Kobe Bryant Injury: 4 Reasons Why Time Is Now for Los Angeles Lakers to Rebuild

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Kobe Bryant Injury: 4 Reasons Why Time Is Now for Los Angeles Lakers to Rebuild
Ronald Martinez/Getty Images

Following Kobe Bryant's awkward landing after a shot in Monday's exhibition against the Los Angeles Clippers, an MRI has revealed a torn lunotriquetral ligament in his right shooting wrist, according to a report by ESPNLA's Dave McMenamin.

Dr. Steven Shin of the Kerlan-Jobe Orthopaedic Clinic examined Bryant, who will need approximately 3-4 weeks of rest for the ligament to fully heal.

Don't count on Kobe taking that rest; he's listed as day-to-day and intends to start on Christmas Day as the Lakers open the season against the Chicago Bulls.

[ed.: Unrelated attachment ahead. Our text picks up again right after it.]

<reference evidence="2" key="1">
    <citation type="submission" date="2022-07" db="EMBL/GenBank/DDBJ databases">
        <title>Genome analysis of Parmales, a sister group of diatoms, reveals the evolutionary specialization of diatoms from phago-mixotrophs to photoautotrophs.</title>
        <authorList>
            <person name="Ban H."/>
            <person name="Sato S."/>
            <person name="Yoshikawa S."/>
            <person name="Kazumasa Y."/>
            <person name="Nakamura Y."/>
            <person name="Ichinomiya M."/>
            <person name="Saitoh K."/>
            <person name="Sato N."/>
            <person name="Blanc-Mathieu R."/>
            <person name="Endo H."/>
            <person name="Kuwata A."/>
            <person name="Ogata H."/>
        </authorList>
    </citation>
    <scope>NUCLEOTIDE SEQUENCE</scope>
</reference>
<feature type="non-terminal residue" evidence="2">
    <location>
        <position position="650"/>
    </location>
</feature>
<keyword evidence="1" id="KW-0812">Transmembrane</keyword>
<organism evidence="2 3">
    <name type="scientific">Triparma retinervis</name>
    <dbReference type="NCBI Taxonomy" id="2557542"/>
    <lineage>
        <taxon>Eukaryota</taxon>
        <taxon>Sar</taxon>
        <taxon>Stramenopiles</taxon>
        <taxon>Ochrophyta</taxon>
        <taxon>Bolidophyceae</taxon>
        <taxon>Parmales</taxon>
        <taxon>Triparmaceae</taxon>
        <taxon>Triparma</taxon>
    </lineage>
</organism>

This injury, combined with the present state of the Los Angeles Lakers, raises a question never posed during the reign of No. 24: might Kobe and the team be better served in the long run if the superstar took off a month of an already shortened season?

It feels like sacrilege to suggest the Lakers softly "tank" this short season in some effort to revamp for another run next season, but the looming goldmine of the 2012 draft class, coupled with the unpalatable Laker reality should make this a legitimate conversation in the Laker front office.

For the first time in my life as a die-hard Laker fan, I'm wondering whether the Lottery Lakers are better than the Lackluster Lakers. 

Should Kobe break personal protocol and actually rest an injury? Here are four reasons why the Lakers should make their franchise cornerstone take the time to heal.

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